Apple settles into the set-top

The tea leaves are not looking good lately those anticipating the imminent arrival of an Apple iTV. A pair of recent news leaks this week point to Apple preparing to hunker down for the long haul with the current configuration of Apple TV as a set-top streaming box rather than for the conquest of the living room or the overthrow of the pay-TV business.
In the beginning of the week, Engadget spied an Apple FCC filing describing an Apple TV set-top box with marginally different dimensions than the current box, hinting at the possibility that Apple was about to introduce a new version with some important new functionality. Meanwhile, 9to5 Mac flagged an Apple TV software update that includes reference to a new model number, adding to speculation that an important update was in the works.
Alas, closer inspection of the FCC filing and the update’s source code found very little to get excited about. The main differences between Apple 3,2, as the new model is referred to in the software update, and the current 3,1 version are a new wireless chip –the same low-power dual-band 40nm Broadcom BCM4334 chip used in the iPhone 5 — and a new CPU – the same s5l8947x ‘A5x’ processor used in the latest iPads.
An Apple spokesperson issued the following statement:

We sometimes make component changes which require an updated model number for regulatory approval. The component changes we made don’t affect product features and Apple TV customers will continue to have the same great user experience.

The swapped-out components, in fact, suggest Apple expects to be cranking out more or less the same set-top box for some time yet. The new components consist of chips it is already buying in bulk for other products. It’s a cost-savings move, in other words, aimed at making the manufacturing and supply chain of the current Apple TV set-top a little more efficient.
That’s not the sort of move a company makes when it’s about to make a major strategic move in a product category.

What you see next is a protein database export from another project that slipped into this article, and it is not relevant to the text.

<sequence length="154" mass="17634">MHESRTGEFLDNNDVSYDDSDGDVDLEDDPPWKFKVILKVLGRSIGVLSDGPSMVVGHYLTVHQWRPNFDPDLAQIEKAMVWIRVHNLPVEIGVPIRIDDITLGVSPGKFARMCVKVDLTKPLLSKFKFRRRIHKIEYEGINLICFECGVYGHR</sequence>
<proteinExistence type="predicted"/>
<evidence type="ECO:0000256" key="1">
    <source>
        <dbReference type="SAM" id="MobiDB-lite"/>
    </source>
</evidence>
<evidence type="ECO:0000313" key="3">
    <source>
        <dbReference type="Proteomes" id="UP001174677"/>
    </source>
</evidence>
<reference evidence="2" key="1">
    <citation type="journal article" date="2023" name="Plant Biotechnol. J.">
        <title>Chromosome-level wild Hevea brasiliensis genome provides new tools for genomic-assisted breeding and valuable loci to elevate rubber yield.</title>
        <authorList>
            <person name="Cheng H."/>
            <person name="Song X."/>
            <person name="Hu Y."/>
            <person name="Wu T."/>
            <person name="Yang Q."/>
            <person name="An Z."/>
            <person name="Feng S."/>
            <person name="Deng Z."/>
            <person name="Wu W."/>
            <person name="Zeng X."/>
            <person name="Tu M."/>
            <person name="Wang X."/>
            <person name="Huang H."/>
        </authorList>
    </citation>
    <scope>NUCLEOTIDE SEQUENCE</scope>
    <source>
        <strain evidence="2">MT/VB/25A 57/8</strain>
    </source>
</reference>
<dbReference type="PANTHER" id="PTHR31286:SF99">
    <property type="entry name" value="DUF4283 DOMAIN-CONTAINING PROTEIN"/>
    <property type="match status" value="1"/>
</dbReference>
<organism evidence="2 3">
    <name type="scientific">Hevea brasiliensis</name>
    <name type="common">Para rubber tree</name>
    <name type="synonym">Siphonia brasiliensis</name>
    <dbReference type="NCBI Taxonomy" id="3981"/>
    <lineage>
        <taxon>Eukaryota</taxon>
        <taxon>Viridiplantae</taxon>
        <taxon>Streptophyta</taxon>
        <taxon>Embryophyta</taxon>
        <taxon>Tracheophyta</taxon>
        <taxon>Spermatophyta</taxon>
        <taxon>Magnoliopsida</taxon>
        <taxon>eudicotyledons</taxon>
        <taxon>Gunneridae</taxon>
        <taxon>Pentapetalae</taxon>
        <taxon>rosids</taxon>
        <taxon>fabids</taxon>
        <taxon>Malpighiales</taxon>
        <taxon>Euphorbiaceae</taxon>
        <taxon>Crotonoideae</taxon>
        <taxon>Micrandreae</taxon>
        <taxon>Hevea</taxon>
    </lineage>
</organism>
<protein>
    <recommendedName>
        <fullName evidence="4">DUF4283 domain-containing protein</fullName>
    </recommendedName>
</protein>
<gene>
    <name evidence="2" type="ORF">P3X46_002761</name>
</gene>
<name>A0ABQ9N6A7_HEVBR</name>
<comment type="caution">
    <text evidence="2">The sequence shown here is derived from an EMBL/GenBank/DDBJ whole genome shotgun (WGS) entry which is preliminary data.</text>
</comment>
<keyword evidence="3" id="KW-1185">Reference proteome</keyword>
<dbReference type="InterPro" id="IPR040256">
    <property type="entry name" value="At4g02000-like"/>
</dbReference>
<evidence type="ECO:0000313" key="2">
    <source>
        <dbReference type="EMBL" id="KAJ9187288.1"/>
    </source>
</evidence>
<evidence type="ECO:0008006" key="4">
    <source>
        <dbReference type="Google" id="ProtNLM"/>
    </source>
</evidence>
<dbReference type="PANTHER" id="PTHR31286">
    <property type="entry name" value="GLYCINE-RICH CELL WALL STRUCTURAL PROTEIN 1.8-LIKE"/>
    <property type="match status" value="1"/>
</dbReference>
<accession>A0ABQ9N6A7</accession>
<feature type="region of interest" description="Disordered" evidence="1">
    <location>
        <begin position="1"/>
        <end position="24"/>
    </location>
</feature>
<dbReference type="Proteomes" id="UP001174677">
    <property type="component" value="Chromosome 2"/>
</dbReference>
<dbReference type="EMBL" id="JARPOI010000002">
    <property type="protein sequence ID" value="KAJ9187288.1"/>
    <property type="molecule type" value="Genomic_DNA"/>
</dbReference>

On Thursday came another leak: According to Bloomberg, the HBO Go app could be coming to Apple TV within the next few months. Anyone hoping the network might make HBO Go available a la carte will be disappointed, however.  According to Bloomberg’s sources, access to HBO Go content on Apple TV will be restricted to authenticated users who subscribe to HBO via cable or satellite, just as on every other device where it appears.
Apple, in other words, was not able to wring any concessions out of HBO that might have challenged the pay-TV status quo. Instead, it appears to be conceding that it remains at the mercy of the networks when it comes to providing TV content to Apple users. HBO Go has become a must-have app for any connected video device, just as Netflix is; adding it to Apple TV, on HBO’s terms, is essentially a defensive competitive move by Apple, not a sign that it has gained the upper hand on programmers.
In Apple’s first-quarter earnings call, CEO Tim Cook said TV remains an “area of intense interest” for Apple. “I tend to believe that there’s a lot we can contribute in this space. And so we continue to pull the string and see where it leads us,” Cook said. It still has a long way to unravel.